Wednesday, January 25, 2017

Thomas Pynchon INHERENT VICE (2009)

Loved the film, loved the book even more, just because there was more of it. Pynchon's sense of humor is relentless and right on my wavelength, and he mixes the conspiracy/investigation of the mysterious Golden Tooth with heavy handfuls of American history, the occult's alternate history, and levitates it with a constant, near equal-parts interest in television, film and music.


I am putting together a college Am Lit curriculum around the PI novel (invented here by Poe) as the truest expression of the American soul on paper, and one that permits examination of prime movers forces without rolled eyes.  Chomsky and Pynchon have similar interests, but where as Chomsky would be viewed as tiresome to most of the population, a fine detective romp is an easily digestible way to get those nutrients.  Stand-out course materials would be CHINATOWN, Raymond Chandler, even True Detective S2 for a study on what goes wrong in this avenue.  

(The audiobook narrator is aces, btw.)  Pynchon is concerned, as a lot of art is, about how the hippie movement lost steam and fizzled out into the ether. Only he has some answers too, that lead to even more intriguing questions.  Hippies, for lack of a better term, were disengaged consumers-and needed to be reprogrammed.  So they had to lose momentum.  Picking off and jailing leaders, introducing harder and harder drugs, etc.  The Golden Tooth is a shorthand for an Iran-Contra type situation, where the feds and 
'concerned citizens' use independent contractors to achieve their ends.  How did we get from the commune to the reign of Reagan within a decade?  Nixon has to be the most important American since FDR, and by force of will turned the cultural waters towards straight-laced suburban life from a dream now so hazy it doesn't seem like it could have been there at all.  

INHERENT VICE captures this with stupefying grace.  The NYT, the New Yorker, et al. reviewed it as a genial, lightly apocalyptic work (detective novels can't be deep!), but it isn't apocalyptic at all.  It is more about how forces keep progress at a bay, how stasis profits and will be fought for, as if capitalism has an immune system, and waves of killer T cells to come after infectious agents.  How do you explain the loss of the biggest counter-cultural movement in the U.S. in the 20th century?  We should at least try.  Mostly it was absorbed back into the superorganism, another wonderful, alternative revenue stream offering a diverse portfolio.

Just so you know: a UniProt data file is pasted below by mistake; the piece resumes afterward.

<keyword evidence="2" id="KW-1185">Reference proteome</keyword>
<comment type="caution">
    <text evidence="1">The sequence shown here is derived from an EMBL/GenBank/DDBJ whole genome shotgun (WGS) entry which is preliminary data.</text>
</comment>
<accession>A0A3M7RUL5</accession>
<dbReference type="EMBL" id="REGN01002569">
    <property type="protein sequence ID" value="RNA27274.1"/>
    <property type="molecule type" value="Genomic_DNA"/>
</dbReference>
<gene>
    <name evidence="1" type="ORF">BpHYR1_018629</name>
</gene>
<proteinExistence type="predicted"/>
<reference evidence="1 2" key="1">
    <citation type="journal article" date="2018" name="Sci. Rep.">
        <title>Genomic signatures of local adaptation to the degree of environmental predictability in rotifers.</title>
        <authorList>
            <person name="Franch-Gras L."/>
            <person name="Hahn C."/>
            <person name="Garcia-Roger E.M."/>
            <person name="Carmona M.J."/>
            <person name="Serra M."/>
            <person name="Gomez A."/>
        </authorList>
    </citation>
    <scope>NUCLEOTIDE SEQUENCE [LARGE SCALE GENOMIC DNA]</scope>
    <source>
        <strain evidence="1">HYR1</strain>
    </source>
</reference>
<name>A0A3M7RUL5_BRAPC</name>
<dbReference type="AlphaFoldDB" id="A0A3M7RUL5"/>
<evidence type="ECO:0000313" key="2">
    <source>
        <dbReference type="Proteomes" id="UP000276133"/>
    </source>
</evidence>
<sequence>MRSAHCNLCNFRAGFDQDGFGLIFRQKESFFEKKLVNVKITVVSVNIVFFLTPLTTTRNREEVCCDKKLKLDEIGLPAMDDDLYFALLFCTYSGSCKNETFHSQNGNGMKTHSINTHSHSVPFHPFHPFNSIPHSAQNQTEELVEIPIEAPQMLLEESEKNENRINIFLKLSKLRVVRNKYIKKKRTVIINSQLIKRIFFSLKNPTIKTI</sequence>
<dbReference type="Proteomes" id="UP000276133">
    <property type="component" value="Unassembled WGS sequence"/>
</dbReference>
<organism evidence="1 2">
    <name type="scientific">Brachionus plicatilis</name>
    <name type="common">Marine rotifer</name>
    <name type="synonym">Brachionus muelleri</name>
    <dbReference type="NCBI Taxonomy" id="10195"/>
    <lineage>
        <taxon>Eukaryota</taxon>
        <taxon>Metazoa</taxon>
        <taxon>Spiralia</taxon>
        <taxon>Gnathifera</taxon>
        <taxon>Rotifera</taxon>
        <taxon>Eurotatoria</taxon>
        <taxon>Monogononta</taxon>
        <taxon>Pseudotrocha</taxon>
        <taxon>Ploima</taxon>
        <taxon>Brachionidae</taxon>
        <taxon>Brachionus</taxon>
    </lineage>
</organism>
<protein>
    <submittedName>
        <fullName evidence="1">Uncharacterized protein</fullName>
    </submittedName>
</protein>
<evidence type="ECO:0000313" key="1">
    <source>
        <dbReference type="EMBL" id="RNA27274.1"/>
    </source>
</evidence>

Twinkie sales may be down, but we're making a killing on yoga pants.

3 comments:

Ben said...

Luckily I forgot to go off on my tangent about how California is the best setting to examine the ills and promise of America--microcosm geographically, yet retaining all the exaggerated highs and lows you could possibly want. Plus it just has the most fun and evocative place-names. Whenever I'm feeling down, remembering there is a place in the world called Rancho Cucamonga puts a smile on my face.

Also had wanted to touch on the history of utopian movements in America--how they have hard luck and also fizzle out with astonishing speed. There were also some super-interesting cases in the Middle Ages in Europe--people with really advanced beliefs for pre-Enlightenment times, and how fierce of opposition they faced.

IV got me worked up! I think it is in my Top Ten all-time, especially if you exclude the sentimental favorites of youth.

Ben said...

LA Confidential (1997), The Black Dahlia, Ellroy et al. tangentially belong. Chomsky's UNDERSTANDING POWER (2002) as pseudo-urtext.

Scott Nye said...

California's also the best noir setting - buncha people who fled from wherever they were, hoping to make it big, and became largely isolated.